Mom has inconsistent eating behaviors, what is causing this behavior?

1 answer | Last updated: Sep 14, 2017
A fellow caregiver asked...

My step mom is in a nursing home and her hospices Doctor told me that she has six months to live. Sometimes she'll eat her food at every meal, other times she'll go days without eating. Can you explain to me what's causing this behavior? What is the medical term for this behavior?

Expert Answers

Audrey Wuerl, RN, BSN, PHN, is education coordinator for Hospice of San Joaquin in California. She is also a geriatric trainer for the End-of-Life Nursing Education Consortium (ELNEC), which promotes education in geriatric nursing and end-of-life care.

It's hard to know what is going on with your step-mom because you did not state her diagnosis. But, one thing is clear"”families are distressed when their loved ones no longer want to eat.

Bodily demands change as people approach the end of life. The desire to eat diminishes, and food does not taste the way it used it. It becomes harder and harder to metabolize food. Further, the body is starting to prepare for death. This is all natural and expected, and if allowed to proceed, the patient is generally more comfortable as death approaches. You may have noticed your step-mom having some difficulty swallowing. If you did, please report it to the staff so they can thicken her meals and monitor her for safety with swallowing.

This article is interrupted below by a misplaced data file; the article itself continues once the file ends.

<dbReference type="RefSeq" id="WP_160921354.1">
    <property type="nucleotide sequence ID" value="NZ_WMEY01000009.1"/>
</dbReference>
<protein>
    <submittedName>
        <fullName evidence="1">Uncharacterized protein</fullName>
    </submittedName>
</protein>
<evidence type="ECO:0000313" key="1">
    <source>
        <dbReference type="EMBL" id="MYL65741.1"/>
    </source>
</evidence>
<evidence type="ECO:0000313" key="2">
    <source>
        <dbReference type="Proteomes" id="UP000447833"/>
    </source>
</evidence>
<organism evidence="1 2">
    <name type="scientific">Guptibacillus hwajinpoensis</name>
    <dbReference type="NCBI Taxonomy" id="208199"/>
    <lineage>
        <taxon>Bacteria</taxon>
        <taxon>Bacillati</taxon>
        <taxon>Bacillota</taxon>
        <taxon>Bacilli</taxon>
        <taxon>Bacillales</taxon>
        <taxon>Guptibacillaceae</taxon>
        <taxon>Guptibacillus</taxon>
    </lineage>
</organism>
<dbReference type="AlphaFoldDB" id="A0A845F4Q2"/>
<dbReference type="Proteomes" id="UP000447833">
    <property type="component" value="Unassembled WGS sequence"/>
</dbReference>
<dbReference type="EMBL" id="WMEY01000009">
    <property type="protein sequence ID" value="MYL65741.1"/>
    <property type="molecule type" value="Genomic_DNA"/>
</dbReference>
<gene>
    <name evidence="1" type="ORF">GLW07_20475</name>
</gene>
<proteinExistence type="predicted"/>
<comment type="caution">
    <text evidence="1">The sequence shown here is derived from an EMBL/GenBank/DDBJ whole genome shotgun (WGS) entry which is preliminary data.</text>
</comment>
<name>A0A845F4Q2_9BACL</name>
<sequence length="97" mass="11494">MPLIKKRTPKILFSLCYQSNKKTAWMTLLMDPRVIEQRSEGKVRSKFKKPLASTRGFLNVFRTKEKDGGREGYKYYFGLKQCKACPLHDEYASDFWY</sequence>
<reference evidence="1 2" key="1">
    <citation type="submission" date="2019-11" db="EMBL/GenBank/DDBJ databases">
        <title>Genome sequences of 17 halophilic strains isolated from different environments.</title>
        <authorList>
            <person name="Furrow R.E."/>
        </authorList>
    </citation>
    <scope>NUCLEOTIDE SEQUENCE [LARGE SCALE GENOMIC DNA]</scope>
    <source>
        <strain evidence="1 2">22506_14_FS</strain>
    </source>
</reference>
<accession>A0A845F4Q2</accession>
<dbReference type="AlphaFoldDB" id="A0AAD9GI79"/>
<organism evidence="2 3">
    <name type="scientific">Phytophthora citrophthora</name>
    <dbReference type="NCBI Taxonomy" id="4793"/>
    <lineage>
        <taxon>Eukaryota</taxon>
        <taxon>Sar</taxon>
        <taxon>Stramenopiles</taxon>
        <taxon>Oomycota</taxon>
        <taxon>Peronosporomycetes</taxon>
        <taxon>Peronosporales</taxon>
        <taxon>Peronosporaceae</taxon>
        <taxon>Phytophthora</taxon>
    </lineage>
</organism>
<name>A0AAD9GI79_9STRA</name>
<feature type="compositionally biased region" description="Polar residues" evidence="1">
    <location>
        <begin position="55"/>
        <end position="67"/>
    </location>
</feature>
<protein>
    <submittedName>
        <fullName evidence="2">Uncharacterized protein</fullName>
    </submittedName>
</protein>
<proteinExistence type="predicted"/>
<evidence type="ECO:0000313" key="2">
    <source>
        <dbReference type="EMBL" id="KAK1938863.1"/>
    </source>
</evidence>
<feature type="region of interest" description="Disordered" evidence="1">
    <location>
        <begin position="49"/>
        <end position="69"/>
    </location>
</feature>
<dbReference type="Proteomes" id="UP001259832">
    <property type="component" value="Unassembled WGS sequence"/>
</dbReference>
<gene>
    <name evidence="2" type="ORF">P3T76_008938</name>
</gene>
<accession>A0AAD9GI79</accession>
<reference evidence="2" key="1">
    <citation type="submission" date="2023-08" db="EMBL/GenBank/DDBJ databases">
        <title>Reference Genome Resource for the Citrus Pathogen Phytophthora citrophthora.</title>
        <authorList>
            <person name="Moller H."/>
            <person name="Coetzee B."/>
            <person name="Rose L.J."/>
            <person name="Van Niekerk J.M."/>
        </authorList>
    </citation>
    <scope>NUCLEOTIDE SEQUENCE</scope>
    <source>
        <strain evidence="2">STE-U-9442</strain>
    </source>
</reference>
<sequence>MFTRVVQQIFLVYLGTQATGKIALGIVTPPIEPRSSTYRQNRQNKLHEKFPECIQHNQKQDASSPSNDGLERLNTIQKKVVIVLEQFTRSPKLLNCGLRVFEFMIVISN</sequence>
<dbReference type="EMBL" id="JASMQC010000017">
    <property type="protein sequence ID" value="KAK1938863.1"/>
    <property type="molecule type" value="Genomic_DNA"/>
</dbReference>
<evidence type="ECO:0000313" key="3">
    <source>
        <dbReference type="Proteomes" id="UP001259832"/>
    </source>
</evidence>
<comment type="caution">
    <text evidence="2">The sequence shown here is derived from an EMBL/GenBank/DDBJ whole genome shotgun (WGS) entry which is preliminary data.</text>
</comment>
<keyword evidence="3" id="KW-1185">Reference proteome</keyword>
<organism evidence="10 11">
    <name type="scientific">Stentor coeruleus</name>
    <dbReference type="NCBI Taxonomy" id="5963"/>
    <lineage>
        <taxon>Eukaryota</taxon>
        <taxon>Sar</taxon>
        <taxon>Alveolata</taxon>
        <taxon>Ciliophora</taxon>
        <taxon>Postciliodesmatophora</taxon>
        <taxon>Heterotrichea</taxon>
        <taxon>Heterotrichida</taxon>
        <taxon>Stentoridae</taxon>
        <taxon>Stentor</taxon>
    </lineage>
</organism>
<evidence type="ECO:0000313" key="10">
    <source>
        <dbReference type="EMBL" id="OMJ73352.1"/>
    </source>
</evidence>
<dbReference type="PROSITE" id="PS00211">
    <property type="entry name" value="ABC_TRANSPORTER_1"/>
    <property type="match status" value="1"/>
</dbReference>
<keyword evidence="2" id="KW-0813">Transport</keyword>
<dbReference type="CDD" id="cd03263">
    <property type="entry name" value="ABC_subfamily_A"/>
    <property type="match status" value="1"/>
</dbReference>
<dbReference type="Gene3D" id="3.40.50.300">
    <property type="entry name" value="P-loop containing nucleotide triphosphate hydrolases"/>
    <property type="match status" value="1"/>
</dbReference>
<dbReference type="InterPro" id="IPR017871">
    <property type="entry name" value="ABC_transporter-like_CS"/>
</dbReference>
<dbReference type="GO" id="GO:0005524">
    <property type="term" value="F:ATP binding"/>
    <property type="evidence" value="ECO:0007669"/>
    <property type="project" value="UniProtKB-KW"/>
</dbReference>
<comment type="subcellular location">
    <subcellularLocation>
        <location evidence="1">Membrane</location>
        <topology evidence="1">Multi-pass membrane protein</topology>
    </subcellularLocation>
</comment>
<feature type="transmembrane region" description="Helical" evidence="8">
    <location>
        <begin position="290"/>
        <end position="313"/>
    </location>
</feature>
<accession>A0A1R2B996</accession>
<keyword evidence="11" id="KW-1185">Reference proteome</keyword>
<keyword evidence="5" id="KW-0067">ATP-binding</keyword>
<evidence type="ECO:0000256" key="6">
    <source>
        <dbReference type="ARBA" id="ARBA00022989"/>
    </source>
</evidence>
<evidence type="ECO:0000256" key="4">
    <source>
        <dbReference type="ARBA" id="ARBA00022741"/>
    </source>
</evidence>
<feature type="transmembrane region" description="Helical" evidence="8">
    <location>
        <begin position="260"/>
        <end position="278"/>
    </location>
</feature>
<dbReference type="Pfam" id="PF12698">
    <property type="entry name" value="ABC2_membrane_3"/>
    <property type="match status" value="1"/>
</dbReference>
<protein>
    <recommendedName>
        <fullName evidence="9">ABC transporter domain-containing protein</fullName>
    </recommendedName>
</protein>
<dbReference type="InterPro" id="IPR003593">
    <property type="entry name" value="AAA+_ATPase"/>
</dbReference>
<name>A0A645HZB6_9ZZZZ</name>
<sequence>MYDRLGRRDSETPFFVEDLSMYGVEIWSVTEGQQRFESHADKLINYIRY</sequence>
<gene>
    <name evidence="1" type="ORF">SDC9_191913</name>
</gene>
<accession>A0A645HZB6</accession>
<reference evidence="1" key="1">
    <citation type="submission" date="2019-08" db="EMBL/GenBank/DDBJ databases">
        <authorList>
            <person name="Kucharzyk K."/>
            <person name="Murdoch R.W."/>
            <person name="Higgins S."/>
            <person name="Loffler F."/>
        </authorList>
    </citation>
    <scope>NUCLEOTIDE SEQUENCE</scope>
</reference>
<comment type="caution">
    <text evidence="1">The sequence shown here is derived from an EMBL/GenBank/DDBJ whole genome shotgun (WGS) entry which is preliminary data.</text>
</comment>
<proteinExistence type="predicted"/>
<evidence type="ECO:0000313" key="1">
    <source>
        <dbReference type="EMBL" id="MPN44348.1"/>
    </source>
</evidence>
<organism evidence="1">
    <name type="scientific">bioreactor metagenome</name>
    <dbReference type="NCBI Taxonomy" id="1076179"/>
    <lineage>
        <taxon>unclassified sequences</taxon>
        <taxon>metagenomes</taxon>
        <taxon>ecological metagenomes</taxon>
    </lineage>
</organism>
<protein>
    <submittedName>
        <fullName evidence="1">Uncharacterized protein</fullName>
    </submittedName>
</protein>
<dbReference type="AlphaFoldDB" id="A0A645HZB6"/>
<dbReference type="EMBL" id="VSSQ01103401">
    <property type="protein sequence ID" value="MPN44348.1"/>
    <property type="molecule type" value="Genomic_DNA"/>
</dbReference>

She may just be too tired now to eat. If you observe her eating her meals, is it in your presence? Is she eating just to please you? When you say she does not eat "for days" I'm wondering if she is in pain. Talk with the nursing home staff"”let them know your concerns"”and ask them what others changes they have noticed. Find out if she is receiving medications that have been ordered for her. It is difficult at times to know if the patient is having pain, especially if they cannot verbalize that.

I like to tell families that patients at the end of life are much like tall buildings with many floors: while initially all lit up, we start to see the lights going out and the floors going dark. Is there a medical term for not wanting to eat? Not really. But, in the case of most patients, when they naturally give up food or fluids, any swelling decreases, there is less nausea, and less shortness of breath. Our philosophy at my hospice is that when the desire to eat stops, allowing your loved one to refuse food is one of the hardest, but kindest things you can do.